From one of the fastest-growing European IT companies, we get another interesting medtech project. This time, even more revolutionary, cooperation between Croatian IT company Q and biotech company Accunea brought us an application that helps track vital information from organs cued for transplantation.
The problem they are solving is well known and the solution is much needed. About 15-20% of donated organs across the world end up never being re-used because there are no tools to thoroughly analyse them or how they will be received by new patient’s body. Accunea Transplant Monitor application can become a part of the solution as it is developed to determine in advance whether the new host will be able to receive a particular organ before the organ is transplanted.
For now, they are focused primarily on kidneys and the long-term goal is to learn the potential of each donated organ before the transplanting procedure takes place. Having that insight will inevitably help a donated kidney find its suitable recipient more easily and more quickly.
How does it work?
Usually, to get all the necessary information the procedure requires the data analysis to be performed manually. However, Accunea’s application can enable remote analysis, so the data can be also tracked chronologically.
The technology itself works by placing sensors connected to an Arduino device on an organ set to be transplanted in a sterile environment. In that way, particular organ functions are available real time via Bluetooth. The Arduino device itself reads three values - creatinine, glucose, and lactate, as well as their oscillations important for the analysis.
How did this solution – came to life?
Of course, before the solution became hardware and software ready, Accunea’s team had hundreds of thousands of medical experiments and various readings and analyses throughout the years. But in this case, we want to focus on the technical side that brought all that hard work to life.
The native Android application was developed in Kotlin. The app is still used in-house, mainly by researchers, and it is not still available on Google Store. Besides the app itself, the Q team also assembled the firmware that was installed on the Android hardware (Android 33 BLE), which sends sensor data to the Android application.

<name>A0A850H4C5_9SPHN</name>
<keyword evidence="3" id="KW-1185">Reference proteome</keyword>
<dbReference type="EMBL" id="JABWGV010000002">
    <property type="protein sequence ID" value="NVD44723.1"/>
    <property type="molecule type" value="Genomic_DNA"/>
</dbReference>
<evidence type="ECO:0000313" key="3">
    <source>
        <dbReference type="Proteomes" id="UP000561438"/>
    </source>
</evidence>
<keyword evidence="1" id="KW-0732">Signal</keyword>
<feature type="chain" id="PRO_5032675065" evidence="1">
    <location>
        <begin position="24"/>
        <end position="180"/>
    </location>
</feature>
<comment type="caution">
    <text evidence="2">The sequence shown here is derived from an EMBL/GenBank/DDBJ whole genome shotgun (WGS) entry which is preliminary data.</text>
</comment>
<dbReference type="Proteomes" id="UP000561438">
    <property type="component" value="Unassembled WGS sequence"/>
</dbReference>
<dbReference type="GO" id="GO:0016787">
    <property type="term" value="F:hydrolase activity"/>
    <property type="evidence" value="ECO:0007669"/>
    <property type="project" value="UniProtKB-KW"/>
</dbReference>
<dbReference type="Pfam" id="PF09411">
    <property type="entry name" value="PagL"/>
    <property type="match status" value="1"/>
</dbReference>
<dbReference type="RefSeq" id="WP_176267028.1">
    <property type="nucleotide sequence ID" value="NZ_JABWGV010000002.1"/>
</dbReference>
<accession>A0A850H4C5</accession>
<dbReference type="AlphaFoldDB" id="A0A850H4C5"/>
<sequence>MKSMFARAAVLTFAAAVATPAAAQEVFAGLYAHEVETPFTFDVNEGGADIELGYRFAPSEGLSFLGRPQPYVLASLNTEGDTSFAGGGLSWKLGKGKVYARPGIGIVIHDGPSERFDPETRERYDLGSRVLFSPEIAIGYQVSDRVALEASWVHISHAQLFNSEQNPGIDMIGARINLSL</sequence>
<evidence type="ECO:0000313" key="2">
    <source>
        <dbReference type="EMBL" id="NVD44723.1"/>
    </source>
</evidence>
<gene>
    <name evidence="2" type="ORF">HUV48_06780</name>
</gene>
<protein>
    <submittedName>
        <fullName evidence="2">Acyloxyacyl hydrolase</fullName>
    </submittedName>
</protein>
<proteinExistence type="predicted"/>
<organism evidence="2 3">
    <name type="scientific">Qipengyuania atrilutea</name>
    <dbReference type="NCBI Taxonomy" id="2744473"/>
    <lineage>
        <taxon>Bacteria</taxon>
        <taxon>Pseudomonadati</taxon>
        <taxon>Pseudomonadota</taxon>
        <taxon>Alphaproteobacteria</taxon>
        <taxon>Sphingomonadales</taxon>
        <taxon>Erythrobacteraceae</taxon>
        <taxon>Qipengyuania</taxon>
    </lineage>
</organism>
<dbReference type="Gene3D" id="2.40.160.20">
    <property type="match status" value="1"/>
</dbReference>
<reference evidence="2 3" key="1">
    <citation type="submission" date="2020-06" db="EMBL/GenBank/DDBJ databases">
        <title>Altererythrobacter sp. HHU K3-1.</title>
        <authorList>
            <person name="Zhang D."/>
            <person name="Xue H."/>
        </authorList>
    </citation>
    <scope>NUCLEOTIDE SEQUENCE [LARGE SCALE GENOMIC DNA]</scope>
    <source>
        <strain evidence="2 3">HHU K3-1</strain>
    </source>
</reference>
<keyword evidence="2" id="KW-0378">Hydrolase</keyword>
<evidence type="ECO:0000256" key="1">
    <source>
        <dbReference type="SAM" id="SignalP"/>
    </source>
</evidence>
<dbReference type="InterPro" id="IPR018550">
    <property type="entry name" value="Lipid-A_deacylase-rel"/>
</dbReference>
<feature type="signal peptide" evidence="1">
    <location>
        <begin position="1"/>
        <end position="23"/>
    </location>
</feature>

Project Manager Igor Anušić, shared more details about the process:
Using BLE (Bluetooth Low Energy) technology, the application remotely connects to the module and continuously receives the measured data from it, which is then displayed on a line chart and written to a file in CSV format on the Android device. This ensures that data is not lost if an unexpected interruption occurs during the experiment – the data will be safe and available for later analysis.
The line chart view provides an overview of the experiment in progress and allows medical personnel to add notes at specific points on the chart to indicate potential points of interest in the experiment.
Q team developed and designed the app during first weeks of 2021 and delivered it at the end of February. It also important to add that for this solution, Accunea even received financing from many relevant sources such as EU’s EIT program and Innovate UK.
This is not the first medical project for Q and by now it is fair to say they’ve outdone themselves in this field. At the end of 2020, in collaboration with American partners, Lymphatechnology, Q developed the innovative solution for non-contact measurement for compression fittings, they even received the German Innovation Award.
Besides that, this Croatian based company was already praised at large as one of the fastest-growing companies in Europe and last year, Clutch, the world’s leading research agency for ranking companies, named them one of the 20 best web development companies in the world, among the top ten in Europe and the best B2B company in Croatia.
Way to building better medtech solutions
In regards to all that, I talked with Q’s project managers to learn more about medtech challenges they face and what can their future clients expect if they approach them with a project. Besides them being very interesting, medical projects are quite a challenge for the fact that they are directly involved with health of an individual, Sanja Cvek, Q’s Project Manager, points out.
Our applications have an impact on the patient and as developers, we also have to assume great responsibility for the work we do. Also, we get to meet very interesting and knowledgeable people. However, there are some negative sides to the field. A very long chain of command leads to difficulties in decision-making. More complex functionalities can lead to few other hardships. Strict regulations don’t help either.
Also, usually technical development is not a priority of the day for the medical experts involved which sometimes can hamper the development process. In that case, Q would advise clients in advance to at least dedicate specific time for the product they work on so the tech team can have all the necessary information to work faster and more effectively in the meantime.
So, to conclude, the most important things that need to be set up in any (medtech) project are:
- a clear vision of the final product but also of the “journey” it has to go through (if it ever comes to an end because a good product is constantly being upgraded);
- a partnership relationship– clients need to trust the tech company, “the supplier”;
- key people on both sides (client: product owner & subject matter expert; supplier: dedicated project manager and business analyst)
- extensive understanding of all the circumstances and problems that can arise (and will) during development, and
- transparent communication with the aim to manage expectations.